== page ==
The Ultimate Shih Tzu Clippers, Blades & Grooming Guide
Of all the many coat types we get asked for advice about, the Shih Tzu and Shih Tzu crosses are one of the most frequent. This guide explains clippers, trimmers, coat type, blades, brushes, comb attachments and more, all for the Shih Tzu coat. Keep reading for the full guide below...
The Shih Tzu coat is considered non shed but it actually does shed - all coat types do, even wool - however the way it sheds is different. The Shih Tzu coat is considered hair, not fur. Hair coats can grow a lot longer than fur coats tend to, and each strand is thinner than fur tends to be. The Shih Tzu coat sheds far less than a typical fur coat - but there is no such thing as a non shed coat in any breed or coat type.
Instead, the Shih Tzu has a slow shedding cycle, and when the coat does shed, it tends to get stuck in the coat, rather than drop out on the floor. The shorter the coat the more you'll notice those shed hairs, as they can get out of the coat more easily. The longer the coat the more knot-prone it will be, as those shed hairs can't get out, so removal of stuck hair needs to be more regular to stay on top of tangles before they form knots or mats.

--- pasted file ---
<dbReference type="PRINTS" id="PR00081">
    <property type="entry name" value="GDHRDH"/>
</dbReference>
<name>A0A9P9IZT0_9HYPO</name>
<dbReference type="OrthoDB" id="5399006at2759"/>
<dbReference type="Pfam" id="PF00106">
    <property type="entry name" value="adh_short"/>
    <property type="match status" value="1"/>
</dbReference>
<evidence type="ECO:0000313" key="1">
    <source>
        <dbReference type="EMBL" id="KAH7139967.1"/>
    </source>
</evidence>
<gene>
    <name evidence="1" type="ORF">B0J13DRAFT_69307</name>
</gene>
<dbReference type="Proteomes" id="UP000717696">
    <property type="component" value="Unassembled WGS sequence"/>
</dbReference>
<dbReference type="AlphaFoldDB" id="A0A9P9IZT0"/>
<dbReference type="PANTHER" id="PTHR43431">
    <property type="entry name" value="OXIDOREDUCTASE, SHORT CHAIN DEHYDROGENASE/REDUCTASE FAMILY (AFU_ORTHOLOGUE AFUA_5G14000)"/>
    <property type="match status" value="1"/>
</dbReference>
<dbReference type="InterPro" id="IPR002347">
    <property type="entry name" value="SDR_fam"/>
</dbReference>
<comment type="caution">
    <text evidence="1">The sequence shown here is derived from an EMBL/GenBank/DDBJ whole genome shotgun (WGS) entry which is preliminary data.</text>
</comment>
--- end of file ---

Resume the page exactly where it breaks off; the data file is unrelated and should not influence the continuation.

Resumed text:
For all lengths of Shih Tzu coat, regular brushing is important. Daily brushing is recommended for long coats - once to twice weekly for shorter coats. Dead coat that's not removed can otherwise causing tangles and knots, and can also make the coat smellier and dirtier due to accumulated oil, dirt, dust and dander.
What brushes & combs are best for the Shih Tzu?
A pin brush is better suited than a bristle brush, as it reaches through the coat better to get down to the skin. Ideally one without plastic bobbles on the ends of the pins that can otherwise come off and get stuck in the thick Shih Tzu coat. A long-toothed grooming comb with wide spacing between the teeth is used to check for tangles, and a slicker brush is the ideal tool for removing tangles and knots found (using a gentle 'patting' motion from end to tip), along with a detangler spray to make knots easier to remove, and reduce discomfort.
A regular bath will also loosen dead hairs and help them slide more easily out of the coat. Conditioner is important to use after shampoo for the Shih Tzu coat. Whether it's a rinse out, leave in, or conditioning spray, conditioner in any form helps smooth the cuticle after shampoo use, reduces knots forming, and makes brushing easier.
When does the Shih Tzu puppy coat change to the adult coat?
At first, a Shih Tzu puppy has a finer, thinner, shorter coat. The coat starts out very low maintenance. From around 4 to 12 months of age, the coat will start to change to the adult coat. The longer, thicker coat starts to come through. During this stage the coat can become very prone to knots and mats. This transition is normally complete by 12 months of age. As well as the change in texture, thickness and length, the coat colour will usually change also. New hair may come through darker or lighter, and markings may decrease or increase.